- builtinbkyn

PS If anyone has a #604 1/2 flat bottom they no longer need, I’m in the market ;)

-- Bill, Yo!......in Brooklyn :)

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HokieKen

1735 posts in 599 days


#11 posted 03-04-2016 08:16 PM

IMHO, a hobbyist new to hand tools dropping $500 on a LN as their first plane is not a great idea. If you decide hand tools aren’t for you, it’s one thing to have a $30 Stanley collecting dust. It’s another to have one that cost more than a decent table saw on the shelf.

Get a Stanley, learn to fettle it, learn to use it, then if you take to it and think a LN is a worthy investment, go for it. IMHO, Woodriver and vintage Stanley are about on par. Woodriver costs a lot more though.

Some sharpening system is an absolute must so include that in your budget whichever option you choose. A dull plane won’t cut butter and even a LN has to be sharpened periodically.

-- Kenny, SW VA, Go Hokies!!!

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Vindex

16 posts in 282 days


#12 posted 03-04-2016 08:20 PM

I was in your position less than a year ago, Gambrell. Although I am new to all of this, I would like to chime in with my experience and recommendation.

Experience:

I started off buying a new low-end Stanley, and despite reading and watching everything I could on tuning up hand planes, I could not make that thing work properly. Last May, a colleague of mine offered to lend me her well-tuned, vintage Stanley #4, #5, & #7 to laminate my workbench top. Using those tools was an absolute revelation! It felt nothing like the POC I had been trying to make work. I also discovered that a jack, jointer, and smoothing plane felt more different in use than I had anticipated.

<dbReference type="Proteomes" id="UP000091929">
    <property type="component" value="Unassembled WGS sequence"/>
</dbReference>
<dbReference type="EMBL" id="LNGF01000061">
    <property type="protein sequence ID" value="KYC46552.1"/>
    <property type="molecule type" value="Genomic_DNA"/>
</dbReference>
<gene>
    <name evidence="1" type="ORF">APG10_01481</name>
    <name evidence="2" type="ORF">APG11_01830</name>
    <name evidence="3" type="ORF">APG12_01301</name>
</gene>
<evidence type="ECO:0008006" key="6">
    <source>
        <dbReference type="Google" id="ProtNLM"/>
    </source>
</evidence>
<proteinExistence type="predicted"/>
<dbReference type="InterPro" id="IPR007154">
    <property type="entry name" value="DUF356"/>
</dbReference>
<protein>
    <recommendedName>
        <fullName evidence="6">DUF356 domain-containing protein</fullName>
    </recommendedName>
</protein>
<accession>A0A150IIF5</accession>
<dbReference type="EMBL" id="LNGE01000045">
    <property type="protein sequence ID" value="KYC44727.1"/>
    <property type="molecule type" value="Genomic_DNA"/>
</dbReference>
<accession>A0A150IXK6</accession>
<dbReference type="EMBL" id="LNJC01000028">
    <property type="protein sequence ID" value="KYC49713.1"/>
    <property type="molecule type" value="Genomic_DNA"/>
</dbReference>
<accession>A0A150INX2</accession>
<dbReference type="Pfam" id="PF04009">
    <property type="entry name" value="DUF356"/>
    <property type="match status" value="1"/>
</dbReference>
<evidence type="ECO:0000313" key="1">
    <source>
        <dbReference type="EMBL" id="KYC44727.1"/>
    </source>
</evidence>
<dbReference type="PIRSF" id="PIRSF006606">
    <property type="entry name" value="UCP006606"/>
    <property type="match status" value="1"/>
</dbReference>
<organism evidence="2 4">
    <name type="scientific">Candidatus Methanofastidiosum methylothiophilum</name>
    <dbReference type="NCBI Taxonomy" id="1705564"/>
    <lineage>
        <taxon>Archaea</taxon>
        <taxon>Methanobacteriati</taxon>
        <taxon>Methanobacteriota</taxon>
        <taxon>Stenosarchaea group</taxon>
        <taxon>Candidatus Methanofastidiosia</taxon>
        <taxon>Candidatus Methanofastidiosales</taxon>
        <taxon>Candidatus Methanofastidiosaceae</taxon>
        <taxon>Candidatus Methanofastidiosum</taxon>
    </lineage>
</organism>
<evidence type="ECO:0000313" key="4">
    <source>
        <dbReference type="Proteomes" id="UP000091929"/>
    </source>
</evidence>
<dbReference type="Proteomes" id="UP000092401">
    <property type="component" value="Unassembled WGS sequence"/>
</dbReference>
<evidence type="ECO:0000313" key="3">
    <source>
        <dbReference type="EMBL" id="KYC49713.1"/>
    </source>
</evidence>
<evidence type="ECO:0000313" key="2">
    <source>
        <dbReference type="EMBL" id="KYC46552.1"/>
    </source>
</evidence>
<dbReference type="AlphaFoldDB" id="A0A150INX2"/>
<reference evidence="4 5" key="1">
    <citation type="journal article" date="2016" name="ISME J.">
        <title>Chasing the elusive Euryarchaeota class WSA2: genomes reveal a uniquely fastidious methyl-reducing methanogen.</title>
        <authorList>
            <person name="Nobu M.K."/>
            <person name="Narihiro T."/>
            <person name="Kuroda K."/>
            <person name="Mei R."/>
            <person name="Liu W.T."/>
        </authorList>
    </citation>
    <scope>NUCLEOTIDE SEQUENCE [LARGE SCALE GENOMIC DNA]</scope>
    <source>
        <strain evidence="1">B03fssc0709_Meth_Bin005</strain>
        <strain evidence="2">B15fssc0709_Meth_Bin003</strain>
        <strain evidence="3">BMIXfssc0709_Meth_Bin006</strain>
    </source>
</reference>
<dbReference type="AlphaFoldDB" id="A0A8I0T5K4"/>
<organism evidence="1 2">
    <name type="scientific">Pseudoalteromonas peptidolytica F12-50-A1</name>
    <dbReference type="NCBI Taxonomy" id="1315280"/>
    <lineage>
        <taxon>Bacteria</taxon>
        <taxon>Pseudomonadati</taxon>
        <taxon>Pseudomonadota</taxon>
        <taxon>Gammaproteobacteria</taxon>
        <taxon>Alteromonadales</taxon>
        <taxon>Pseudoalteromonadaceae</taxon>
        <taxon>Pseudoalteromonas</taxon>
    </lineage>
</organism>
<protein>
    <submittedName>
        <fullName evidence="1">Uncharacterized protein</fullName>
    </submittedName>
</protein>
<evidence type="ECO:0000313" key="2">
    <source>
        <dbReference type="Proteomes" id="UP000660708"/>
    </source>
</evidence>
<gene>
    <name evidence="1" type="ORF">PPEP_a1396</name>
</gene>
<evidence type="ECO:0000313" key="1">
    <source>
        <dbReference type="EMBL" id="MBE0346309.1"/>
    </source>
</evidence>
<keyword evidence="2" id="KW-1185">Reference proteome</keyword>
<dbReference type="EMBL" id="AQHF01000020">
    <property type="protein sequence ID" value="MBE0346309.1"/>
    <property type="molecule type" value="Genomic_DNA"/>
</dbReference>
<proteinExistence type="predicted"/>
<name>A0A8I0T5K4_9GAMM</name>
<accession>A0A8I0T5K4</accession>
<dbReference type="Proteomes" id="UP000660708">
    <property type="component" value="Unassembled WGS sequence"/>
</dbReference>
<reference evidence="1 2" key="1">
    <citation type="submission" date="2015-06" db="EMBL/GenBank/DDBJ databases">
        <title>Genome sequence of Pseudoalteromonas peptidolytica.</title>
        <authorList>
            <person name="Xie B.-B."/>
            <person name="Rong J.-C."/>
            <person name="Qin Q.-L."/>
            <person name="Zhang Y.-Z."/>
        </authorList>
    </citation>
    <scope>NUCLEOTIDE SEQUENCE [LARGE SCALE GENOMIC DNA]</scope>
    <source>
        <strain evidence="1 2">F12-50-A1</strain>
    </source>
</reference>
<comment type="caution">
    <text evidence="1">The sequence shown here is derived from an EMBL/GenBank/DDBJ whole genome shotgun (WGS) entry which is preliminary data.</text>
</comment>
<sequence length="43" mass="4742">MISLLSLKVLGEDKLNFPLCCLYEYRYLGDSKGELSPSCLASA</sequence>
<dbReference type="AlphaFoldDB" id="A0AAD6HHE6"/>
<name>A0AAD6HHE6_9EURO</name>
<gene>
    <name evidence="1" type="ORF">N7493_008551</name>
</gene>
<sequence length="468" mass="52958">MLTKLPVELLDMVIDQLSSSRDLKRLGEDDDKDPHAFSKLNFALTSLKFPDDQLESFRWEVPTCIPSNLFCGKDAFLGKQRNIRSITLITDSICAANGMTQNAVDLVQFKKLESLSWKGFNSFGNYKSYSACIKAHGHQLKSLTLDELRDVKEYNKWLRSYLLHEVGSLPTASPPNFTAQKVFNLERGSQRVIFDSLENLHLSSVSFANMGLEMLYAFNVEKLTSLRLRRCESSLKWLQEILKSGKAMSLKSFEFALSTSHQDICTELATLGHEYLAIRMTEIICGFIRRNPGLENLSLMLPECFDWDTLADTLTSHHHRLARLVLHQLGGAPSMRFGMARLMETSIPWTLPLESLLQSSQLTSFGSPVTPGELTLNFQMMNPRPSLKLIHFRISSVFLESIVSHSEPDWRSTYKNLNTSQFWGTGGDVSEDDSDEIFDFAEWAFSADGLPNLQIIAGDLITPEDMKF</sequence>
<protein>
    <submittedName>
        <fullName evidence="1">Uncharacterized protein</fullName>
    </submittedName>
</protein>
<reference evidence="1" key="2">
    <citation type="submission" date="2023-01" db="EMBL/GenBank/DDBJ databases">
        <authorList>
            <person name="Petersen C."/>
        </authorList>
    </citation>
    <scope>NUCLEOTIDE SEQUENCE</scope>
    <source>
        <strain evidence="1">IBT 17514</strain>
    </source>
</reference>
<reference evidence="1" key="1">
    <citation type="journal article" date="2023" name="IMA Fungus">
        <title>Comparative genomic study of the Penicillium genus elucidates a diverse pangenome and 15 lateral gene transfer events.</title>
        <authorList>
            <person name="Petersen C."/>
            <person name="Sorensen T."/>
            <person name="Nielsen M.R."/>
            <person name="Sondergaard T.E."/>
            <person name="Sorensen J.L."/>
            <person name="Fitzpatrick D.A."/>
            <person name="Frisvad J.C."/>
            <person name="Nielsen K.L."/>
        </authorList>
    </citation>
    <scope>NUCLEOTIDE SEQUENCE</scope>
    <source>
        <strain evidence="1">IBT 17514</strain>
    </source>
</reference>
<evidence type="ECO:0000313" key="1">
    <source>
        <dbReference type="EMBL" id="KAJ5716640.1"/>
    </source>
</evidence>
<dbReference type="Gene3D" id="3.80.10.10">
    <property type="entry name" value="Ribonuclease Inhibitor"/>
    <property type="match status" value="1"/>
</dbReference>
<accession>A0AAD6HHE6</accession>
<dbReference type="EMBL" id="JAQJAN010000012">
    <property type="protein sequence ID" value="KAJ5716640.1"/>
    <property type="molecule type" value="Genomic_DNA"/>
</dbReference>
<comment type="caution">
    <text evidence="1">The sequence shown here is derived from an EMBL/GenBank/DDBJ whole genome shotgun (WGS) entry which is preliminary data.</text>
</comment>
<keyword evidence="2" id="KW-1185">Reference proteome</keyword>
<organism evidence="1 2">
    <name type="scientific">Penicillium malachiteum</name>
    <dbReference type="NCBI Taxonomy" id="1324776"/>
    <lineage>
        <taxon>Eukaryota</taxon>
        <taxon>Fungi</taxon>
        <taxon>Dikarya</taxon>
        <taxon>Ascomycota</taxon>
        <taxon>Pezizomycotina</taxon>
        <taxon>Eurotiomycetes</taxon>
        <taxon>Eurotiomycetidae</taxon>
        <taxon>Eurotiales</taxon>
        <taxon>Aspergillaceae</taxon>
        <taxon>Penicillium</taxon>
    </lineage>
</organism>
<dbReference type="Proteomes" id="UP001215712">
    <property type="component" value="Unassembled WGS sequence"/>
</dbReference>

Once my workbench was complete, I went on eBay and bought a vintage #4 and #5 of the exact same types as the ones I was borrowing (my colleague encouraged me to keep them for comparison until mine were in good shape). When my eBay planes arrived, I tuned them up until they worked as well as the ones I had borrowed. Honestly, I don’t think I could have tuned up an eBay plane until I was comfortable using those borrowed ones because I did not know how a tuned plane should feel.

Recommendation:

Based on this experience, I agree with Fred and Matt: buy an already tuned vintage Stanley (or Millers Falls, Record, Sargent, etc.) from another LJ member or a reputable source. Once you get a sense of how a good plane is supposed to feel, you can go find bargain planes to restore on eBay. I haven’t used the high end ones (Veritas, LN), so I cannot comment on those. However, I would advise against buying the Woodcraft plane or an eBay Stanley as your first plane.

Good luck, and let us know what you decide to get!

Edit: If it were me, I would probably take the Fridge up on his offer and get a #5.

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TheTurtleCarpenter

823 posts in 526 days


#13 posted 03-04-2016 08:35 PM

Start out with older Stanley’s,. Shoot me a message if your interested in buying something used as I have ten times what a man needs, Yes I am a glutton for old tools and helping someone starting out in hand tools.

-- "Tying shoelaces was way harder than learning to Whistle",,,,,member MWTCA area K. Kentucky

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knotscott

7208 posts in 2836 days


#14 posted 03-04-2016 09:14 PM

The older Stanley planes are very good, and will be worth what you paid for them after you buy them…if anything, they may increase in value. I’d aim for pre WWII era. A new Woodriver isn’t likely to hold value as well. You don’t have to limit yourself to older Stanleys either….Record, Millers Falls, Union, Sargent VBM, and others are pretty comparable.

Good Quality Hand Planes on a Budget

-- Happiness is like wetting your pants...everyone can see it, but only you can feel the warmth....

View TheFridge's profile

TheFridge

5764 posts in 946 days


#15 posted 03-04-2016 10:05 PM

#4 type 10, #5 type 12 and 13 fer sale

-- Shooting down the walls of heartache. Bang bang. I am. The warrior.